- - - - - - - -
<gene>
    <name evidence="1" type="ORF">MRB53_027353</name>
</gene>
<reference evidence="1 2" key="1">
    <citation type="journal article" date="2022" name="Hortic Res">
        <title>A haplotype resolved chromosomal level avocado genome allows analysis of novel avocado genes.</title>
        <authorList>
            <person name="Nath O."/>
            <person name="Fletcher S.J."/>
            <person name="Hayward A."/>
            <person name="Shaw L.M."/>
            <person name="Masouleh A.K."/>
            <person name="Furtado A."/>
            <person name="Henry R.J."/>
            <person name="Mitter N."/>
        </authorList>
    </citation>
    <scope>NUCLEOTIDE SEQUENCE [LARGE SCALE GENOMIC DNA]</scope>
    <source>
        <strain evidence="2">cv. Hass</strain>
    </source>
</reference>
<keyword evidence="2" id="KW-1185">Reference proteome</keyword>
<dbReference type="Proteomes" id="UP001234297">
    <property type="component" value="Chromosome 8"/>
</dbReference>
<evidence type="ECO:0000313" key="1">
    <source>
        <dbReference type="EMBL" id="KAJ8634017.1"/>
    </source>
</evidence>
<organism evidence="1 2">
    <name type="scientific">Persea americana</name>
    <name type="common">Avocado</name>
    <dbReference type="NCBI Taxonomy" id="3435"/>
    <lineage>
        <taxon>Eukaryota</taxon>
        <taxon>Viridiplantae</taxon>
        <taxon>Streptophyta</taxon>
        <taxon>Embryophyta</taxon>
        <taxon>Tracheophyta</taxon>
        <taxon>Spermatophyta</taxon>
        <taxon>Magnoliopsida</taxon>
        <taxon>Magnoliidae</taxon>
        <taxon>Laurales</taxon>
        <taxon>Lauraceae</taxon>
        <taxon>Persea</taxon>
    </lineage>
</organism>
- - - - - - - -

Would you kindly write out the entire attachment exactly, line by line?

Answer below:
<gene>
    <name evidence="1" type="ORF">MRB53_027353</name>
</gene>
<reference evidence="1 2" key="1">
    <citation type="journal article" date="2022" name="Hortic Res">
        <title>A haplotype resolved chromosomal level avocado genome allows analysis of novel avocado genes.</title>
        <authorList>
            <person name="Nath O."/>
            <person name="Fletcher S.J."/>
            <person name="Hayward A."/>
            <person name="Shaw L.M."/>
            <person name="Masouleh A.K."/>
            <person name="Furtado A."/>
            <person name="Henry R.J."/>
            <person name="Mitter N."/>
        </authorList>
    </citation>
    <scope>NUCLEOTIDE SEQUENCE [LARGE SCALE GENOMIC DNA]</scope>
    <source>
        <strain evidence="2">cv. Hass</strain>
    </source>
</reference>
<keyword evidence="2" id="KW-1185">Reference proteome</keyword>
<dbReference type="Proteomes" id="UP001234297">
    <property type="component" value="Chromosome 8"/>
</dbReference>
<evidence type="ECO:0000313" key="1">
    <source>
        <dbReference type="EMBL" id="KAJ8634017.1"/>
    </source>
</evidence>
<organism evidence="1 2">
    <name type="scientific">Persea americana</name>
    <name type="common">Avocado</name>
    <dbReference type="NCBI Taxonomy" id="3435"/>
    <lineage>
        <taxon>Eukaryota</taxon>
        <taxon>Viridiplantae</taxon>
        <taxon>Streptophyta</taxon>
        <taxon>Embryophyta</taxon>
        <taxon>Tracheophyta</taxon>
        <taxon>Spermatophyta</taxon>
        <taxon>Magnoliopsida</taxon>
        <taxon>Magnoliidae</taxon>
        <taxon>Laurales</taxon>
        <taxon>Lauraceae</taxon>
        <taxon>Persea</taxon>
    </lineage>
</organism>